International Journal of Fisheries and Aquatic Studies

Volume 1, Issue 5, 2014


Sediment Accumulation in Fish Ponds; Its Potential for Agricultural Use


Author(s): Patricia N Muendo, Marc C J Verdegem, Jetse J Stoorvogel, Ana Milstein, El-Naggar Gamal, Pham Minh Duc and J. A.J. Verreth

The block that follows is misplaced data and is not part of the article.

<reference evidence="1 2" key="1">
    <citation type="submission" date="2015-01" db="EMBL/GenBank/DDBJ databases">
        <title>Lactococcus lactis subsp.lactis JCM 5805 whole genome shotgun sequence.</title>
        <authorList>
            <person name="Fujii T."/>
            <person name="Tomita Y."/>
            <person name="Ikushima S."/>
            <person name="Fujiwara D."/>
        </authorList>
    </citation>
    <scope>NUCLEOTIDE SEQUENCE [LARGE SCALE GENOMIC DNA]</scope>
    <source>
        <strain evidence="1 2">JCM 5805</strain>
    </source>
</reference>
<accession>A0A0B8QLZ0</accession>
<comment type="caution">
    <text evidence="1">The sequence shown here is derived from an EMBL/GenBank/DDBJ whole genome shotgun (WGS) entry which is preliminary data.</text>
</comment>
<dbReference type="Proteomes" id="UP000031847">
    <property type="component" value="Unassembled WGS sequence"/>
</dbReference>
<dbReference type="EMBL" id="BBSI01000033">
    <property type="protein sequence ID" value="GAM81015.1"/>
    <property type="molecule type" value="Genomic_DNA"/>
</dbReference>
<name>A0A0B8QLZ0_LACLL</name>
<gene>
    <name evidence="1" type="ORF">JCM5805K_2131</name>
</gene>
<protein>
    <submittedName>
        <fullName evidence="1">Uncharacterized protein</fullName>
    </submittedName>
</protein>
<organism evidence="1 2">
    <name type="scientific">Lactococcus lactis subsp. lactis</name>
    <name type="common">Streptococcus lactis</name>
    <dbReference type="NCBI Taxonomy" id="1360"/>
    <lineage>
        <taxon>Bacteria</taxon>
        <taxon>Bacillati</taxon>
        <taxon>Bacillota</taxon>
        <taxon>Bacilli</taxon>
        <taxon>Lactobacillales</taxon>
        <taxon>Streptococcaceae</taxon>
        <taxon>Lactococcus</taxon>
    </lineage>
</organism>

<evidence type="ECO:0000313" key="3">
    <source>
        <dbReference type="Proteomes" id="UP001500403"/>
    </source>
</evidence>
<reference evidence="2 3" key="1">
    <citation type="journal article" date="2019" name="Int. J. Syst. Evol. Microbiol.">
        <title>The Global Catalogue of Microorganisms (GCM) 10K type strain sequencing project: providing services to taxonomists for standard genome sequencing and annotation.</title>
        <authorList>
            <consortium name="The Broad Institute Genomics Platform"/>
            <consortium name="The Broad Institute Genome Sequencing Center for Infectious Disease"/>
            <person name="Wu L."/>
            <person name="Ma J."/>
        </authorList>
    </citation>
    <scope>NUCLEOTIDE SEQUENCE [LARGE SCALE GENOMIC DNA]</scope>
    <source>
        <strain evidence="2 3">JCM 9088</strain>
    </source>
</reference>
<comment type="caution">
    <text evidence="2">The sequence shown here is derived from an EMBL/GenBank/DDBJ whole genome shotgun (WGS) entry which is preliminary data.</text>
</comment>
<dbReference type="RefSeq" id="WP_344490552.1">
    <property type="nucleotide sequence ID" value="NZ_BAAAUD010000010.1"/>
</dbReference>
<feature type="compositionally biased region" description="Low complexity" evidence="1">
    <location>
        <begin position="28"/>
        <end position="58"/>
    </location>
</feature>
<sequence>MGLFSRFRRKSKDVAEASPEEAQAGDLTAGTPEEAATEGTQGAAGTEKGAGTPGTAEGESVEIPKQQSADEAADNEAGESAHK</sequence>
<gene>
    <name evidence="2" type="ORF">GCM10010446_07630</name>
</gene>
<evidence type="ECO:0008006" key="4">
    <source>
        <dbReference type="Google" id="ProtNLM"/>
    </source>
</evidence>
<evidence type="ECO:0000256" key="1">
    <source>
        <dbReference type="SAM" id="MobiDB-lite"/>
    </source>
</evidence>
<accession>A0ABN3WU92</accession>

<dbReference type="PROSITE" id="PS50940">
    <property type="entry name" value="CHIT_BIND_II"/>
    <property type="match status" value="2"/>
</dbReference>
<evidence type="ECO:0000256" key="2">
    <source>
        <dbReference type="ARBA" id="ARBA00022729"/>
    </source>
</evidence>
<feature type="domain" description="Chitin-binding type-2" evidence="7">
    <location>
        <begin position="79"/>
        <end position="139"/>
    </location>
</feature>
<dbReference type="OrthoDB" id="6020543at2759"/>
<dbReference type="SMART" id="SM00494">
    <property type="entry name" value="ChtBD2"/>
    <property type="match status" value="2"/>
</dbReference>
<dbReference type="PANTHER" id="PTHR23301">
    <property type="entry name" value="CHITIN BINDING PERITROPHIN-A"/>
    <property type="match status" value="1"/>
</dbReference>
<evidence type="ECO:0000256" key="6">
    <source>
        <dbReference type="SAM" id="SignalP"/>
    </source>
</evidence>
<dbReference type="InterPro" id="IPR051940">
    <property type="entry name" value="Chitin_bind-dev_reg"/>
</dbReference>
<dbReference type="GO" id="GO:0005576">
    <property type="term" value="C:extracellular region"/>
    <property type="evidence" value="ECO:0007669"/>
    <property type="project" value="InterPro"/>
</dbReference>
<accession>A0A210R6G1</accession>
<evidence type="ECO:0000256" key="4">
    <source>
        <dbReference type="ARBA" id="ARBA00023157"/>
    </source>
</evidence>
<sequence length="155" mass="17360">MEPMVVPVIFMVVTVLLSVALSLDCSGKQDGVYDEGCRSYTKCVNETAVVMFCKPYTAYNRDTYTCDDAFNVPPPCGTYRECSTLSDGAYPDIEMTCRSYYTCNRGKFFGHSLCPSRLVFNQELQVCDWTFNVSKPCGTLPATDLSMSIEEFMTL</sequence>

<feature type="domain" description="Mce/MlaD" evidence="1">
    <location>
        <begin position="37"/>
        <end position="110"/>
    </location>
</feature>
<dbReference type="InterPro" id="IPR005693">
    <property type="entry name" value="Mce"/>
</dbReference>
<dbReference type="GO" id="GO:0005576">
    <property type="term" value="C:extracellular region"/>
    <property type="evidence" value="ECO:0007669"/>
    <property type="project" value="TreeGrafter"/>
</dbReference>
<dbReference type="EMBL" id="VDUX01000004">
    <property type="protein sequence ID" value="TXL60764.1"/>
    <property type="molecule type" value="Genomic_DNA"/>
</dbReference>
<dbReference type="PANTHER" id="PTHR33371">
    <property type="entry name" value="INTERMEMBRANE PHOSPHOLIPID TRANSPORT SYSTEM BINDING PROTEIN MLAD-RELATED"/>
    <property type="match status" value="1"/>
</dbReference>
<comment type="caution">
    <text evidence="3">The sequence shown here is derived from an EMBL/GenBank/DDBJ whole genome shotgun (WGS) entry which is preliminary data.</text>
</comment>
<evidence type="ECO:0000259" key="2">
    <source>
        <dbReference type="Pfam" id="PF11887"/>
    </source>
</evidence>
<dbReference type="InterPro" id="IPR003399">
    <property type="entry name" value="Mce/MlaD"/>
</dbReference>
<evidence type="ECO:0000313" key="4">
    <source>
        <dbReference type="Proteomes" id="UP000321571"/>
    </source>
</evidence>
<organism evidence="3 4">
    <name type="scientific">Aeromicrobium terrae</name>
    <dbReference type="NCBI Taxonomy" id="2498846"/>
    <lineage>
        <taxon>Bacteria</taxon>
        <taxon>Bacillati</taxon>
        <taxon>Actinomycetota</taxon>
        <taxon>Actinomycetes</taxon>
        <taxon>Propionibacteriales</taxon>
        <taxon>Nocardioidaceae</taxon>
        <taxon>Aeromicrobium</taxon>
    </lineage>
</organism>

Abstract: An experiment was conducted at the World Fish Center in Egypt, to describe and quantify sediment and nutrient accumulation in semi-intensive tilapia ponds, evaluate the effect of input type and stocking density on sediment and nutrient accumulation and estimate accumulated sediment’s potential for use in land-based agriculture. Sixteen 200 m2 earthen (but with concrete walls) ponds were allocated 4 treatments with 4 replicates in a completely randomized 2x2 factorial design. The factors were input type (chicken manure at 50 kg dm / ha / day vs 25% protein pellets fed at 3% body weight day-1) and stocking density (1 or 2 fishes / m2). All ponds were stocked with 20–25 g tilapia (Oreochromis niloticus) fingerlings and harvested after 4.5 months of culture. Ceramic tiles of 0.5 by 1 m2 were installed horizontally at 5 cm depth in the sediment before pond filling and core sediment samples were taken above the ceramic tiles at monthly intervals for determination of sediment and nutrient accumulation. The quantified sediment and nutrient accumulation were used to estimate the fertilizer potential of pond sediment in land based agriculture. Up to173 tons of sediment / ha / cycle accumulated in the semi-intensive tilapia production ponds and contained nutrients that could potentially meet the nitrogen fertilizer requirement for 0.35–1.2 hectare and the potassium fertilizer requirement for 0.7 – 1.5 hectare at recommended Egyptian fertilization rates. In addition, the accumulated sediment contained 1.8 – 5 tons of organic matter, hence, has a high potential as a soil conditioner. Sediment and nutrient accumulation were not affected by input type or stocking density.

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